Book Tour: Knightmare Arcanist by Shami Stovall #GuestPost #Giveaway




YA Fantasy
Date Published: June 18th 2019
Publisher: Capital Station Books

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Magic. Sailing. A murderer among heroes.

Gravedigger Volke Savan wants nothing more than to be like his hero, the legendary magical swashbuckler, Gregory Ruma. First he needs to become an arcanist, someone capable of wielding magic, which requires bonding with a mythical creature. And he’ll take anything—a pegasus, a griffin, a ravenous hydra—maybe even a leviathan, like Ruma.

So when Volke stumbles across a knightmare, a creature made of shadow and terror, he has no reservations. But the knightmare knows a terrible secret: Ruma is a murderer out to spread corrupted magic throughout their island nation. He’s already killed a population of phoenixes and he intends to kill even more.

In order to protect his home, his adopted sister, and the girl he admires from afar, Volke will need to confront his hero, the Master Arcanist Gregory Ruma.

A fast-paced flintlock fantasy for those who enjoy How to Train Your Dragon by Cressida Cowell, Unsouled (Cradle Series) by Will Wight, and Percy Jackson and the Olympians by Rick Riordan.


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About the Author


Shami Stovall relies on her BA in History and Juris Doctorate to make her living as an author and history professor in the central valley of California. She writes in a wide range of fiction, from crime thrillers to fantasy to science-fiction. Stovall loves reading, playing video games, entertaining others with stories, and writing about herself in the third person.  

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3 Tips to Improve Your Writing

Hello people of the internet! My name is Shami Stovall and I’m the author of the upcoming fantasy
novel, KNIGHTMARE ARCANIST. I’ve been published in magazines and anthologies, and sold several novels to various publishing houses! Today, I’m going to impart some writing wisdom to hopefully help all aspiring writers improve their game!

Keep in mind that these tips are not an end-all-be-all. They are simply ways to help someone improve
when they otherwise might not know what to look for.
Without further ado!

3. Use Strong Verbs
What is a verb? It’s “a word used to describe an action, state, or occurrence, and forming the main part
of the predicate of a sentence, such as hear, become, happen.”
In other words, verbs describe the action. A lot of times, new writers will unintentionally weaken their
own verbs by over describing or using “was.” Let me show you two examples!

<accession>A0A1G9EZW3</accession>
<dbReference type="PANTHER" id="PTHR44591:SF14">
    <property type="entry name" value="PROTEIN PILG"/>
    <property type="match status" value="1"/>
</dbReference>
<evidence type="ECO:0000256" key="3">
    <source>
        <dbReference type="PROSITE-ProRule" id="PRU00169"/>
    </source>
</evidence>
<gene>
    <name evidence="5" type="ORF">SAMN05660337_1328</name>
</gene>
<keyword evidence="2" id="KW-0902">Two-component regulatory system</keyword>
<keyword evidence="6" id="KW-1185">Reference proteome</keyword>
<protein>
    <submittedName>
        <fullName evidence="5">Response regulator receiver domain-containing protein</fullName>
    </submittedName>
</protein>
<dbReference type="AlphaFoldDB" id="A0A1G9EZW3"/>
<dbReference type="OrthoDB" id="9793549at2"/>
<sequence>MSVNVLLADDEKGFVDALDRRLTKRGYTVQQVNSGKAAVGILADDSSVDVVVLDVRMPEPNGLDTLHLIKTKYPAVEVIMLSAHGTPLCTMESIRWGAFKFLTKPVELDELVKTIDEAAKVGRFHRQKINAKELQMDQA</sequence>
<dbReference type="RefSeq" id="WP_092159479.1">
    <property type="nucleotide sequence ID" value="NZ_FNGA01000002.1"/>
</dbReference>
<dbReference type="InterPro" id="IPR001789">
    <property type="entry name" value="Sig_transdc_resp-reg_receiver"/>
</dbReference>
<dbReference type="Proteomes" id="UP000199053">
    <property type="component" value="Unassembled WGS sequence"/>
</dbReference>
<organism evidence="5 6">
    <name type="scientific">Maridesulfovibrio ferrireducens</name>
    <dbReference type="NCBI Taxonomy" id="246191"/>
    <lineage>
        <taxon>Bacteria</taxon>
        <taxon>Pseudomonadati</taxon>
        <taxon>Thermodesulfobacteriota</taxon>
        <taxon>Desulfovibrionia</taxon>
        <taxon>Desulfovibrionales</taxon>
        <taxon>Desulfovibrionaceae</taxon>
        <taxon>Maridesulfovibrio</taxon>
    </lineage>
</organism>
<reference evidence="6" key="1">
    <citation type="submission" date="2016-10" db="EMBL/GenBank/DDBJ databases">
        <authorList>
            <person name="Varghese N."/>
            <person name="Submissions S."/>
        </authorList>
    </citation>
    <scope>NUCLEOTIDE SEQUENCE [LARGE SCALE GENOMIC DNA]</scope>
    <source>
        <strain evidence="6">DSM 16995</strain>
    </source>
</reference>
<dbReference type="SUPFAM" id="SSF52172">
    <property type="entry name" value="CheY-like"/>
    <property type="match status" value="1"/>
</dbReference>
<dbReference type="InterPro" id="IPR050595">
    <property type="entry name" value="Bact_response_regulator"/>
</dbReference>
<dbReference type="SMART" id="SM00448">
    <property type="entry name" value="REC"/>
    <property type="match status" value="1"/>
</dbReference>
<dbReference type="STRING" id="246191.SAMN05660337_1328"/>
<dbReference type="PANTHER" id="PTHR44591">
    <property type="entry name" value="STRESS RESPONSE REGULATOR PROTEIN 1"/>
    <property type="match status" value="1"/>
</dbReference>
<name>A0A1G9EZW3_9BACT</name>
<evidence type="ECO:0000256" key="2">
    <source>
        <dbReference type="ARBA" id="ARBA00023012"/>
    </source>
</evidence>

Example #1:
Jane was walking to the store.

Example #2:
Jane slowly walked to the store.
Both of these examples are “weak” in terms of the verb because it’s propped up by another word.

In the first example “was” is used to help the verb “walking.” A stronger sentence would read:
Jane walked to the store.

The second example is weak because the verb is prospered up by the word “slowly.” A stronger sentence would read:
Jane ambled to the store.

A strong verb doesn’t need another word to help it move along!

2. Avoid Using the Word “Very”
In most instances, there is no reason to use the word “very” outside of dialogue. Like the examples
above, it’s a “prop” word that weakens the whole sentence it’s in. Let me show you a couple sentences with a before and after effect of using the word “very.”

WEAK: The cat was very cute as it lounged around the house.
STRONG: The adorable cat lounged around the house.

Do you see the difference? One sentence feels more put together. Let’s try another example.

WEAK: Mike didn’t answer his phone as he was very depressed.
STRONG: Mike, despondent, didn’t answer his phone.

Using a single word to eliminate the “very” helps improve your writing ten-fold!

1. Tension Drives the Scene
Tension helps move any scene along, so remember to keep it high!
For example, imagine a scene where a family is sitting down for breakfast. Normally that would be dull, right? Who wants to read about the mother smearing butter on her toast and the kids enjoying a bowl of cereal?

Now pretend there’s a bomb strapped to the underside of the table, and the family is unaware.
Suddenly that butter smearing and cereal eating is the most stressful actions they could be doing! You’re on the edge of your seat, wondering when everything will explode, hoping the quite little family makes it out!

That’s the power of tension. It helps charge a scene.

Of course, it doesn’t need to be a bomb (though that is funny). There just has to be something that drive us forward and makes us think, “how is this going to turn out?” that really improves your writing.

Whelp! I hope my tips helped you out. If they did, consider reading my fantasy novel, KNIGHTMARE ARCANIST! Out now!

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2018 Reading Challenge

2018 Reading Challenge
T.M. has read 1 book toward her goal of 10 books.
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